The fate of RCA Studio A remains unclear. The developer who was said to have a $4.4 million contract on the property hasn’t stated his plans for the building, and the sale has not yet closed.
But the battle lines on Music Row have been drawn. There’s Ben Folds, an artist inspired by historic recordings made in the studio, and Harold Bradley, a trailblazing musician who made that history and built the studio itself.
“You kind of have to figure out where you’re going to save and where you’re going to let go,” said music journalist Brian Mansfield who covers Nashville for USA Today. “I think Harold sees the cutoff point for saving the studios maybe coincidentally — maybe not — right at the point where he’s got property to sell.”
The Tenant Producer
Piano rocker Ben Folds made his name with a big hit in the ’90s. He’s currently a judge on a reality singing competition. But on the side, he rents the famous studio where he runs a business recording musicians like Willie Nelson and Tony Bennett.
“You can feel how musical this space is,” Folds said at his rally to save the studio from development. “You’re standing in, like, a Stradivarius violin right now.”
This space was built in the early ’60s on Music Row. That’s the neighborhood that’s been the nexus of Nashville’s music industry for decades. Pioneering recording label RCA brought in some of the best audio engineers of the time to design the huge room with undulating walls that diffuse the sound.
Every detail was crafted so that musicians like Eddy Arnold could sing “Make The World Go Away” with full-size orchestras. It’s one of the longest-running studio spaces in Nashville, which was a big draw for singer Jim Lauderdale, who cut about half of his new album here.
“I’m sitting in the same room that Roy Orbison and Waylon and Elvis were in,” Lauderdale said. “It gives you goosebumps.” But that room is at risk.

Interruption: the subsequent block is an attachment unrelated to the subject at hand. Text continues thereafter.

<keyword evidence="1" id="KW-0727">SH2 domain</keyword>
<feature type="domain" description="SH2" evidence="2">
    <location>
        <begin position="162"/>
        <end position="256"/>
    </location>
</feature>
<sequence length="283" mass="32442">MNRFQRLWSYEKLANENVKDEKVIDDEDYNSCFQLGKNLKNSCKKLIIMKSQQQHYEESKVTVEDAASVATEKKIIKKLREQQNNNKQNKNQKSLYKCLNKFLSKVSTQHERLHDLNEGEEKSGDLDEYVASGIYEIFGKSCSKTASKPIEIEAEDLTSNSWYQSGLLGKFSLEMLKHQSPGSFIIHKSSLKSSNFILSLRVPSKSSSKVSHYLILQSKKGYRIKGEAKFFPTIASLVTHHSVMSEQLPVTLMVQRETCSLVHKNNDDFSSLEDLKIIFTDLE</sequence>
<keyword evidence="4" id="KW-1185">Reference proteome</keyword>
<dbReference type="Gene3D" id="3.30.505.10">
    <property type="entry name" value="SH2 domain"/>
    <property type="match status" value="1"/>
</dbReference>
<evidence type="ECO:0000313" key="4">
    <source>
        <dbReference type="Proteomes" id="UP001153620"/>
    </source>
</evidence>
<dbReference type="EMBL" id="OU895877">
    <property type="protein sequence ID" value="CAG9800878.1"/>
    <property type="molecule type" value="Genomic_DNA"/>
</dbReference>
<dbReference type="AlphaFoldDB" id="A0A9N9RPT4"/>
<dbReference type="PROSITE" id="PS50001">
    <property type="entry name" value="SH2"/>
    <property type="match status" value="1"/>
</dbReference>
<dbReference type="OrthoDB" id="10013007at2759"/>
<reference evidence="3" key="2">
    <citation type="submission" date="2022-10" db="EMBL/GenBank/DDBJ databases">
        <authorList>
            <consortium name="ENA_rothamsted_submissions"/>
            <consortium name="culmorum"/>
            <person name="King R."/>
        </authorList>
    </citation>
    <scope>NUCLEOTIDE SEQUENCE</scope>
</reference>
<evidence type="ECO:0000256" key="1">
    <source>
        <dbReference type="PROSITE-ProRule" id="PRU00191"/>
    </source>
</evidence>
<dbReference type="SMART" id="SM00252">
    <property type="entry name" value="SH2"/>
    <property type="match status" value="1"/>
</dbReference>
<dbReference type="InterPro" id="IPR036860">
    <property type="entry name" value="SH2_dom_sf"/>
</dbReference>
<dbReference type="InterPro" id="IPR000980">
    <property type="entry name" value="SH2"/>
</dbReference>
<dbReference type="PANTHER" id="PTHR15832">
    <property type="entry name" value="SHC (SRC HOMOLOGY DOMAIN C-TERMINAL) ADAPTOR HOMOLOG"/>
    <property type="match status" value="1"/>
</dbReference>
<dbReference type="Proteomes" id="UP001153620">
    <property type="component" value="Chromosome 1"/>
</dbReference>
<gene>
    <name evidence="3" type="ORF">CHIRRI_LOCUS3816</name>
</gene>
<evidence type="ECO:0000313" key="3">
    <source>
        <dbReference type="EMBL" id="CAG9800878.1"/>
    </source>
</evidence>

The Owner And Legend
Recently, the owner taped a notice to the studio door, saying he’s selling it — to a developer. Folds sounded the alarm online.
Other Music Row buildings have been razed to make way for condos. Folds suggested that might be the fate of the historic room, too. A few days later, about 200 songwriters, audio engineers, producers and concerned fans crammed into Studio A.
Producer Terry Bruce said there’s real value to keeping places with so much history.
“We flock to these old rooms to make new music because they’re old rooms and there’s ghosts in the walls,” Bruce said.
Whether those ghosts are real or not, folks like Bruce and Folds consider them valuable inspiration.
The building’s owner sees the studio as valuable real estate. But that owner isn’t some businessman who doesn’t appreciate music. It’s Harold Bradley, one of the most prolific session guitarists country music has ever seen.
“Harold and his brother Owen and Chet Atkins essentially built the recording industry in Nashville,” Mansfield said.
For several decades, Harold Bradley played on seemingly every country hit. He backed up Patsy Cline, Roger Miller, Tammy Wynette — the list goes on, and it includes Elvis.
Bradley’s not opposed to preserving studios. At the grand reopening of another studio built in the 1960s, he said it felt good just being in the room where he used to make that music.
“I feel like I ought to be picking up a guitar playing somewhere,” Bradley said that day. “I get really excited.”
Bradley hasn’t spoken directly to the press about Studio A. But after the rally, he defended his decision to sell in an open letter.
“There are old studio spaces that, in our imaginations, ring with sonic magic,” the letter stated. “But in truth, it’s not the room; it’s the music.”